I was absolutely delighted when Catherine and Adam asked me to be their Dumfries House wedding photographer. This was the first wedding I had photographed at Dumfries House and I was very excited at the prospect of working there. The venue has been described as one of the most significant places throughout Scottish heritage. The architecture and interiors of the building along with its original 18th-century Chippendale furniture provide a truly stunning environment for a wedding photographer to work. Although I hadn’t photographed a wedding at Dumfries House before, I had been there in 2015 to photograph Prince Charles when he opened the Education Centre, so I knew about the history of the place and the extent of its treasures!
Catherine got ready in one of the upstairs rooms with her mum and bridesmaid. The sun streamed in through the sash windows creating a wonderful scene adorned with fabulous original oil paintings on the walls and an antique four-poster bed for the girls to relax on. Adam and his best man were in one of the apartments in the lodge which was about 5 minutes walk down the drive. As the taxis began to arrive with the guests, everyone gathered in the sunshine on the steps at the front of the house. It was great to look down on the excitied guests from the windows where the girls were in the final stages of getting ready…. it certainly heightened the mood for them, pointing out their friends and relations. After a wonderful ceremony in the Tapestry Room we headed outside into the sunshine for confetti and a few formal family photos with the gorgeous backdrop of Dumfries House. The drinks reception flew by, then it was downstairs to the pavilion for the evening celebrations.
Highly entertaining speeches, a gorgeous meal and before I knew it, the party was in full swing. Everyone says it, and it has never been truer than for Catherine and Adam’s day… time flies at a wedding, and that goes for this Dumfries House wedding photographer too! The dance floor was packed after the couple’s first dance and then the ceilidh dancing created some really memorable photos. I love to get in close to the dancers with a 24mm lens as they’re spinning around or trying to remember their steps because it really gets the viewer into the action. It’s a great way to capture the mood of the moment and the atmosphere of all the fun and celebration that embodied Catherine and Adam’s Dumfries House wedding. (Have a look at the pictures towards the bottom of the page, see if you agree!) And if the opportunity presents itself, I love to ask the couple if they’d like to take a moment away from the noise and heat of the party for a quiet moment together. It’s often the first time that they’ve been alone since the previous day and it’s a great opportunity to take a pause and see how each other are feeling. I had popped out into the garden at the front of the house to set up a couple of lights beforehand for these wedding portraits and I was thrilled when the couple agreed to take a few minutes away from the action because I knew the results would be stunning!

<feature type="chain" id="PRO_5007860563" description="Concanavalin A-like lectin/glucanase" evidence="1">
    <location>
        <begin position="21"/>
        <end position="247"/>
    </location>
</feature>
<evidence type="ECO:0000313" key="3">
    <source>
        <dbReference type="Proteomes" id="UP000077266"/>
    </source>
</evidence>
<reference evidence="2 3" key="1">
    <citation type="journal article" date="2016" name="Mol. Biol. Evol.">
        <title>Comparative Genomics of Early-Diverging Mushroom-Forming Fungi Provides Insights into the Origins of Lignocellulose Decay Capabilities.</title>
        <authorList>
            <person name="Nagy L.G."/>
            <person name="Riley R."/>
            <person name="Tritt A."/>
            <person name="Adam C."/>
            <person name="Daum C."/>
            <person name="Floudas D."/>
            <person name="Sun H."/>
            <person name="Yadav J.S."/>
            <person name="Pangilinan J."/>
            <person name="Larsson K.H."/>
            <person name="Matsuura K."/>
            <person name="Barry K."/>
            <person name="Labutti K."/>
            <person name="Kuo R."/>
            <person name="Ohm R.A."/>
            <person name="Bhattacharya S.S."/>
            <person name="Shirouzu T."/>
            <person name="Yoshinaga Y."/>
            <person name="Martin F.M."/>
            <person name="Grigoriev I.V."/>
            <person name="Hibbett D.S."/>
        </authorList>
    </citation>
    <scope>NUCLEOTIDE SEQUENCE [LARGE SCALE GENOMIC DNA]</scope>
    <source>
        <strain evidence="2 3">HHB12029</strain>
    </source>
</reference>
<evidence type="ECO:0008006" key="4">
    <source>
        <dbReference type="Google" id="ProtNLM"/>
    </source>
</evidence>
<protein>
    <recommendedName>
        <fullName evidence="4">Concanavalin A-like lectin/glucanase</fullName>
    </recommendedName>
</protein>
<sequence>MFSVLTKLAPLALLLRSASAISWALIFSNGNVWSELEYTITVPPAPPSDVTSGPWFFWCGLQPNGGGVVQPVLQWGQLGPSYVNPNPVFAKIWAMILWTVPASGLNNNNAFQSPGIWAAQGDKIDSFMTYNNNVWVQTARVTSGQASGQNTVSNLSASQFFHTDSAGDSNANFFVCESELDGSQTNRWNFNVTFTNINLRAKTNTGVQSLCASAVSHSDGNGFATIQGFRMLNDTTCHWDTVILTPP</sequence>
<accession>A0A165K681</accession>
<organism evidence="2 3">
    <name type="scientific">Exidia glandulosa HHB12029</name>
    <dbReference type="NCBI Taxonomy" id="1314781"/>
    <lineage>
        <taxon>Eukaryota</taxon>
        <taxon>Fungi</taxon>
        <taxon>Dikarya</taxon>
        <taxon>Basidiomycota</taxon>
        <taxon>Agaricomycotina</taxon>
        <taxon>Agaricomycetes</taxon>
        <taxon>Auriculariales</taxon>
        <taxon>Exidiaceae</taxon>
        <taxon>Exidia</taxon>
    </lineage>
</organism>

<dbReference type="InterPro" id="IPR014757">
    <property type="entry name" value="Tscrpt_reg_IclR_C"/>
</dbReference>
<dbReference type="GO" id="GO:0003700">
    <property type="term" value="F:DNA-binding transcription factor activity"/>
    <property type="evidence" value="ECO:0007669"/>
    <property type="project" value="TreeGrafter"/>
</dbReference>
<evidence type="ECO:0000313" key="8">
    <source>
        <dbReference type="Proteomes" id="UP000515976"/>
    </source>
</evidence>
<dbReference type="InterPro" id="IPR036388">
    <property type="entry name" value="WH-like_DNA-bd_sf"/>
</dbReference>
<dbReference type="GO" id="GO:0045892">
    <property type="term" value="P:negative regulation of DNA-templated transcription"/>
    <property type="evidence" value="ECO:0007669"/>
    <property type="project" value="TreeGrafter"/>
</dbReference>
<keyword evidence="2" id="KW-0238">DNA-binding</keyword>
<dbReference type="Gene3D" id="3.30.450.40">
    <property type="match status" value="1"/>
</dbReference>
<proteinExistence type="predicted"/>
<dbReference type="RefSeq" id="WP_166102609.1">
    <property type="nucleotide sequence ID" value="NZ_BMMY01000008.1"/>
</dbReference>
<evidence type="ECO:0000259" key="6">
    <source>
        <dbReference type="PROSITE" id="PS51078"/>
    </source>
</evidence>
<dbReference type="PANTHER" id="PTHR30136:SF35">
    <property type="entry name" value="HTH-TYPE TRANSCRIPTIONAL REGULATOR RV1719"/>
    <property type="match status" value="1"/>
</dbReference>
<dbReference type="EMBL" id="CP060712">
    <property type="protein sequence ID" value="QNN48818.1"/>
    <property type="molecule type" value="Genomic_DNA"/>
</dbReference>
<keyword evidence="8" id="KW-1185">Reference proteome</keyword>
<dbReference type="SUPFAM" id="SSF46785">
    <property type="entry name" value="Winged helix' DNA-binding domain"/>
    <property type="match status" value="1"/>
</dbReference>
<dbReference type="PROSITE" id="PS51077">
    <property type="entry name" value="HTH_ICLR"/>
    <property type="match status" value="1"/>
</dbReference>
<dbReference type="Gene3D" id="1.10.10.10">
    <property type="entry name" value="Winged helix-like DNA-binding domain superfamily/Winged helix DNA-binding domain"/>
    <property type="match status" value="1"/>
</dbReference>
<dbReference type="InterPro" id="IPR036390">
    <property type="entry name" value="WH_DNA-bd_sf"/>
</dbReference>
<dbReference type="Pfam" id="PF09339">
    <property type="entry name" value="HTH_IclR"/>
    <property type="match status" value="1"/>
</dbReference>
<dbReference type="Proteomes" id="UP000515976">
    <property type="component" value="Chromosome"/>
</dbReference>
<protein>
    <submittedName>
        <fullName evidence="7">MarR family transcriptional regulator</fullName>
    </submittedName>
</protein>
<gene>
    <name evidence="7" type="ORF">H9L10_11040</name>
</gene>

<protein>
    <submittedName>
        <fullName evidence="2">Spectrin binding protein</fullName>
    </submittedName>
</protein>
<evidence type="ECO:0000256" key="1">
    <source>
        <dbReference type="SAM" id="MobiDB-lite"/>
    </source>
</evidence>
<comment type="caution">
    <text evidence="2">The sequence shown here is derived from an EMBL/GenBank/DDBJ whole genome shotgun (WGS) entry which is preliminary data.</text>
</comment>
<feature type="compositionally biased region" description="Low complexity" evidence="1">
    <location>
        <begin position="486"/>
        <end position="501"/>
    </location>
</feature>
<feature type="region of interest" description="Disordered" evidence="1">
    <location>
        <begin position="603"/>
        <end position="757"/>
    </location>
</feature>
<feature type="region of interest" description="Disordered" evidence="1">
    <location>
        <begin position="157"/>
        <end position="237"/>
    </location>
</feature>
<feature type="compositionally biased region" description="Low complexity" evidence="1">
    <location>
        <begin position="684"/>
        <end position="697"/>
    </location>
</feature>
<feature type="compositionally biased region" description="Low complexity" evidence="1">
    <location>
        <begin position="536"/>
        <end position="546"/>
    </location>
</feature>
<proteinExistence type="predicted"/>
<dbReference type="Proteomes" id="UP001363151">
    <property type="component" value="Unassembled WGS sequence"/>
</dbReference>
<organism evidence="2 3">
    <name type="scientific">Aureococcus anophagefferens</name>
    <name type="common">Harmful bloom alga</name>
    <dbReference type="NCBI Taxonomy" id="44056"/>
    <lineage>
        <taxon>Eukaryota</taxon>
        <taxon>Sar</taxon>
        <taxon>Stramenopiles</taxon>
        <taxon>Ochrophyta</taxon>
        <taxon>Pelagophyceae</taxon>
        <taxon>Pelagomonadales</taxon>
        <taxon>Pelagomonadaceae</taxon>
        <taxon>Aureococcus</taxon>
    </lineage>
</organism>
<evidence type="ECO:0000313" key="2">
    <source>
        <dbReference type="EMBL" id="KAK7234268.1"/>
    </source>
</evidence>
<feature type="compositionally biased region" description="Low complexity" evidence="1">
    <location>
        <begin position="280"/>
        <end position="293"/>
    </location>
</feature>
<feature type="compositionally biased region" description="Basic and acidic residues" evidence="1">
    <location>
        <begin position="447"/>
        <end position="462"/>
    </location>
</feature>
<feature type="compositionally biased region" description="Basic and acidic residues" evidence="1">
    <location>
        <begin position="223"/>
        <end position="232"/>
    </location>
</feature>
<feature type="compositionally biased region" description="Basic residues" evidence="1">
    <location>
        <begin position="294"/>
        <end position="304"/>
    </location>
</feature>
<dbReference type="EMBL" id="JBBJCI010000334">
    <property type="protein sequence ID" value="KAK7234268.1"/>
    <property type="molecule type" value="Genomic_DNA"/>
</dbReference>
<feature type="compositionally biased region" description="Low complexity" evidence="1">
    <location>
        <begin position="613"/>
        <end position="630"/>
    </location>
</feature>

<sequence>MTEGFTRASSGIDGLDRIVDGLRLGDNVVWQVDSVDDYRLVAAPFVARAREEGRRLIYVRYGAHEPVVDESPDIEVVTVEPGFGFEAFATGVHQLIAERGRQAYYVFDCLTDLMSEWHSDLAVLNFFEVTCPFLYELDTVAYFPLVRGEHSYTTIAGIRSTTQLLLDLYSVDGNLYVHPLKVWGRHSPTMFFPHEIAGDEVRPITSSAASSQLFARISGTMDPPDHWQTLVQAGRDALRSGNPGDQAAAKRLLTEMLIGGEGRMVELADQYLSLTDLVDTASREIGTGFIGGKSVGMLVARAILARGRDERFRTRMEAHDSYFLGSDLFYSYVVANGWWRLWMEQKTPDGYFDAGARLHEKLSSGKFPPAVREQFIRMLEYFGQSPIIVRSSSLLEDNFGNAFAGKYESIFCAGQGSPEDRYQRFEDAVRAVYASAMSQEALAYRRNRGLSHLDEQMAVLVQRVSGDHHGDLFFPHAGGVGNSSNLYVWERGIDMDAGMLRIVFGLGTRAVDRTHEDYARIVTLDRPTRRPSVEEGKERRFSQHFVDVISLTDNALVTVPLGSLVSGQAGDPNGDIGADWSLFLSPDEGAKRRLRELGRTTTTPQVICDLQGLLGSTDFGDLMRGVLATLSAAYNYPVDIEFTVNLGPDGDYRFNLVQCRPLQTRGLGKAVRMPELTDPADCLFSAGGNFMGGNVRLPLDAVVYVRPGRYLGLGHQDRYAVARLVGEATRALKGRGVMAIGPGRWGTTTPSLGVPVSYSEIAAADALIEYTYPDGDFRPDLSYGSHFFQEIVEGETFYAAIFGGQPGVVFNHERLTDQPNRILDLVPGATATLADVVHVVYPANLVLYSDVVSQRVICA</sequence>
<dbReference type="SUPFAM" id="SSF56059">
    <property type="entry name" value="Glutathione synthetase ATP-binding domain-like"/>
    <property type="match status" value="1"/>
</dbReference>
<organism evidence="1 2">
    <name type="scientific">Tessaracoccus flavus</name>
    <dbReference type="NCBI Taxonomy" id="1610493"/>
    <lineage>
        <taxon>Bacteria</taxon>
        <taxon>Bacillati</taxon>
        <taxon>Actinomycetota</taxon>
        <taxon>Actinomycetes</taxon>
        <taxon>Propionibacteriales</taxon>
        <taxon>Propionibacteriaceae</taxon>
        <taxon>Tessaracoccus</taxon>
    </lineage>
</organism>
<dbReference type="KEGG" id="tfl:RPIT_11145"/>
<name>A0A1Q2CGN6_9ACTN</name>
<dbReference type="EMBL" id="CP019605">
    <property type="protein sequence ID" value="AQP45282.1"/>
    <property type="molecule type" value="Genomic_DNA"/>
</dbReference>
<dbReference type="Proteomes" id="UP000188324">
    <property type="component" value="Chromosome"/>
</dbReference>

So what did you think of my photos as Catherine & Adam's Dumfries House wedding photographer?
Maybe you’re looking for your own Dumfries House wedding photographer? If so please don’t hesitate to contact me to discuss your wedding photography requirements.
The recent history of Dumfries House contains some of it’s most uncertain years as the house and furniture were faced with being split up and auctioned until they were saved for the nation in 2007 by the Prince’s Foundation. The Palladian country house near Cumnock in Ayrshire was built in the 1750’s for William Dalrymple, 5th Earl of Dumfries by the famous architects John and Robert Adam and is noted for being one of the last such houses to retain so much of its original furniture, including pieces by Thomas Chippendale. The previous owner, the 7th Marquess of Bute had put Dumfries House up for sale for £45 million due to the cost of upkeep. The consortium who became the new owners was headed by Prince Charles and planned to renovate the estate to become self-sufficient for it’s preservation and to regenerate the local economy. The house reopened in 2008 and continues to open new areas for various uses including its perfect role as a wedding venue.
The house is a category A listed building, described as “an exceptionally fine and unspoilt Adam mansion by Historic Environment Scotland and the grounds are mentioned in the Inventory of Gardens and Designed Landscapes of Scotland. This is a dream location for a wedding photographer with the exquisite interiors, Palladian exterior and the grounds of the estate offering so many wonderful photo opportunities. There is the Queen Elizabeth Walled Garden, the Chinese Bridge, the Adam Bridge, an arboretum, a maze and natural woodland walks, to name just a few of the possibilities. In fact, the difficulty for a photographer is deciding where to go for pictures. However, whatever the time of day, the angle of the light, direction of wind or adventurousness of the couple, there will be a perfect spot waiting to be picked because there are so many great options to choose from. The wedding planner has an estate vehicle to hand (beautifully hoovered and spotlessly clean to preserve the dress in pristine condition) to take you to the farthest corners of the grounds.